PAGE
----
The answer is... go to school, but not for voice training... go to school for life training... and then get contemporary voice lessons on the side in addition to that with a contemporary coach like myself that can teach you new, innovative ways of developing the voice for pop music... not stodgy, heavy Classical singing. 

These voice majors that spend 5 years singing German and Italian art songs that nobody cares to hear... and never learn to bridge the passaggio or do the things that need to be done to sing any other style of music other then Classical... spend $100,000 and graduate with absolutely nothing practical to use to make a living... many can't even sing in a wedding cover band because their muscle memory for singing is so heavy and bugged up from sounding "Classical" for 5 years... it is a tragedy. 

This is a good presentation that discusses the physical configuration differences between classical and contemporary.. Justin doesn't hit on the "dirty little secret" Im sharing above about the career viability... but this presentation points out WHY... when Classical trained singers go out into the real world and try to make a simple buck singing in a rock cover band, can't get the gig. Their voices are all bugged up for a different genre... Such individuals can certainly train out of that and fix the problem, but what did they spend 5 years and $100,000 for? 

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I have done both...don't bother with music school if it's just for singing. For what you're trying to do a vocal teacher will be fine and a much smarter way to start, and easily twice the bang for your buck.

​Absolutely... been there done that... Owen is doing that right now...  you don't spend nearly $100,000 and 4 -5 years of your life on voice lessons at a University... it is a total waste of time and money. Because you need to learn how to do other things in this world besides just singing and... likely the training you would get anyways is completely inadequate for most people's needs.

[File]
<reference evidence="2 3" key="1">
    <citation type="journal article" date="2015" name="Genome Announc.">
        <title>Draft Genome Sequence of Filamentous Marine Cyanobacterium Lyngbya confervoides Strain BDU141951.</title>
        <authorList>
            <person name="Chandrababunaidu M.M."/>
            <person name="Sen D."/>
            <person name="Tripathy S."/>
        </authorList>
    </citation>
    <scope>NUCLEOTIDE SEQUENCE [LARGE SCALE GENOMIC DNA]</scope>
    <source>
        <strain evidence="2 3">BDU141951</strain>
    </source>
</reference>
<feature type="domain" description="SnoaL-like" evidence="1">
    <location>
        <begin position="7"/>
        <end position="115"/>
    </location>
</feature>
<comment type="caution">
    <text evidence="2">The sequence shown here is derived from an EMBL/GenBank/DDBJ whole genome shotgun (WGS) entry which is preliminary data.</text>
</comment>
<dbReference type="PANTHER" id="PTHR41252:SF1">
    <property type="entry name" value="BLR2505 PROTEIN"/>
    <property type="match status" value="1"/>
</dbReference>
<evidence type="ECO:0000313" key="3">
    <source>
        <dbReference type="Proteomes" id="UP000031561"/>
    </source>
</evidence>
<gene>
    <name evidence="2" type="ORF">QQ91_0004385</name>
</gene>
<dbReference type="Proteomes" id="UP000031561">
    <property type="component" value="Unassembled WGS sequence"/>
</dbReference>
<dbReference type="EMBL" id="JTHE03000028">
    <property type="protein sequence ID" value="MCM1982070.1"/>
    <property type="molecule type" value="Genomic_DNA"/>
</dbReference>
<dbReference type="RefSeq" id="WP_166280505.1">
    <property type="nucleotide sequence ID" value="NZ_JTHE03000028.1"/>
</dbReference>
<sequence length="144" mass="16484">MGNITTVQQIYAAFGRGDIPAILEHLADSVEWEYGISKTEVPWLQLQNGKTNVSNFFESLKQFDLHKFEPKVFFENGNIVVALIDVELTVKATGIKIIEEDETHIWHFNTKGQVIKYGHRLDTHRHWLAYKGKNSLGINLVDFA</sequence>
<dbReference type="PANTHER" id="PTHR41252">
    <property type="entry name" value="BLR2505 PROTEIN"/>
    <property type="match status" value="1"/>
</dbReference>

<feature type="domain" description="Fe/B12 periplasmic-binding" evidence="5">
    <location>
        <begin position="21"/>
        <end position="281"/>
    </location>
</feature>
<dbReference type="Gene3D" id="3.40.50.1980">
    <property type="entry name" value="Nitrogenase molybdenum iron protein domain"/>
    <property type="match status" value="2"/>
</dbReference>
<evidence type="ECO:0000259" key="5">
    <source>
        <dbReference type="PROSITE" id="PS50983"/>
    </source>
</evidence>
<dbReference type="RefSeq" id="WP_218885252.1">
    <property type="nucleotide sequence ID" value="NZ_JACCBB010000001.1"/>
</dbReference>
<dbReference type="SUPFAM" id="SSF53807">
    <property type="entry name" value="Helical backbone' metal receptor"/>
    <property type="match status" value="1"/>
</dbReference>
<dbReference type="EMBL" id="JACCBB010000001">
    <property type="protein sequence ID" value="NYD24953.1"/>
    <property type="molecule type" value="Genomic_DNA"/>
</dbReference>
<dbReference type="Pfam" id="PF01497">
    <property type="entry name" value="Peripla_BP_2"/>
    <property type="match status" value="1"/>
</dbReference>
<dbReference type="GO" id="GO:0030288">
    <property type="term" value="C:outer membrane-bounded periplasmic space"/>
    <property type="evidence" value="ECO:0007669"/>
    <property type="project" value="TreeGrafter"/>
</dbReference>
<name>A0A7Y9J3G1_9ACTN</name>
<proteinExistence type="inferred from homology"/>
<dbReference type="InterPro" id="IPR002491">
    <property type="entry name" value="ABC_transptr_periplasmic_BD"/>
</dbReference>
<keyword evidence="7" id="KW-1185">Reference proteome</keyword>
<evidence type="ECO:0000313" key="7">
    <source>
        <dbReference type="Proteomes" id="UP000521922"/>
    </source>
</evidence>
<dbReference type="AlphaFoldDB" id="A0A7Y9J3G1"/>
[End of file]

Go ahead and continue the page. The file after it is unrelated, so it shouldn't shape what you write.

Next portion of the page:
Seriously, you could purchase a training program like my own, or any other good program and get a good contemporary private teacher and do better in one year with $2000 invested in lessons then 5 years at $100,000.  I dare say... vocal majors programs at Universities are so inadequate for anything that it is almost unethical. I think its a sham... 

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One of the big reasons you would spend so much at a music school, especially if it is accredited in the state, is that you have to take a bunch of other courses, like social studies, literature, etcetera. All fine subjects that you could study on your own. I don't need a professor to tell me what "The Adventures of Huckleberry Finn" are about and mean. And having that school behind you doesn't guarantee success or even that you will be a great singer. That is, for the huge amount of money, you are getting no greater or better return than if you follow the advice of Owen and/or Robert.